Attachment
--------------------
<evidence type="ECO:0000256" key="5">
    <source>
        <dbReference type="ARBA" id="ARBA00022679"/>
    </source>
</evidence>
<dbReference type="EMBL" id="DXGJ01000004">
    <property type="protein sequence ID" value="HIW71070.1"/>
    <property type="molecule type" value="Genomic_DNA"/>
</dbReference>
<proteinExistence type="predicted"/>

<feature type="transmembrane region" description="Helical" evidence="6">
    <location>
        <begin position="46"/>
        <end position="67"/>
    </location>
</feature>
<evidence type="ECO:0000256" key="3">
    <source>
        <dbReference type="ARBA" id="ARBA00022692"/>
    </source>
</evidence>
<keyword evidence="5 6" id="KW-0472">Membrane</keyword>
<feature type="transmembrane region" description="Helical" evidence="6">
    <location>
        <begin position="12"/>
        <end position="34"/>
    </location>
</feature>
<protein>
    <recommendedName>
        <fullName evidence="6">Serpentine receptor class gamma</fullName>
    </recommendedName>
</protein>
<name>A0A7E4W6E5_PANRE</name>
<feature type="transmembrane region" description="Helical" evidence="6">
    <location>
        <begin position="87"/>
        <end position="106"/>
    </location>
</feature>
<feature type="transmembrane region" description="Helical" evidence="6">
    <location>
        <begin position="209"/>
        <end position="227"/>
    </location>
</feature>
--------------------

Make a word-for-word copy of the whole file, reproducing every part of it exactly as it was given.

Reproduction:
<evidence type="ECO:0000256" key="5">
    <source>
        <dbReference type="ARBA" id="ARBA00022679"/>
    </source>
</evidence>
<dbReference type="EMBL" id="DXGJ01000004">
    <property type="protein sequence ID" value="HIW71070.1"/>
    <property type="molecule type" value="Genomic_DNA"/>
</dbReference>
<proteinExistence type="predicted"/>

<feature type="transmembrane region" description="Helical" evidence="6">
    <location>
        <begin position="46"/>
        <end position="67"/>
    </location>
</feature>
<evidence type="ECO:0000256" key="3">
    <source>
        <dbReference type="ARBA" id="ARBA00022692"/>
    </source>
</evidence>
<keyword evidence="5 6" id="KW-0472">Membrane</keyword>
<feature type="transmembrane region" description="Helical" evidence="6">
    <location>
        <begin position="12"/>
        <end position="34"/>
    </location>
</feature>
<protein>
    <recommendedName>
        <fullName evidence="6">Serpentine receptor class gamma</fullName>
    </recommendedName>
</protein>
<name>A0A7E4W6E5_PANRE</name>
<feature type="transmembrane region" description="Helical" evidence="6">
    <location>
        <begin position="87"/>
        <end position="106"/>
    </location>
</feature>
<feature type="transmembrane region" description="Helical" evidence="6">
    <location>
        <begin position="209"/>
        <end position="227"/>
    </location>
</feature>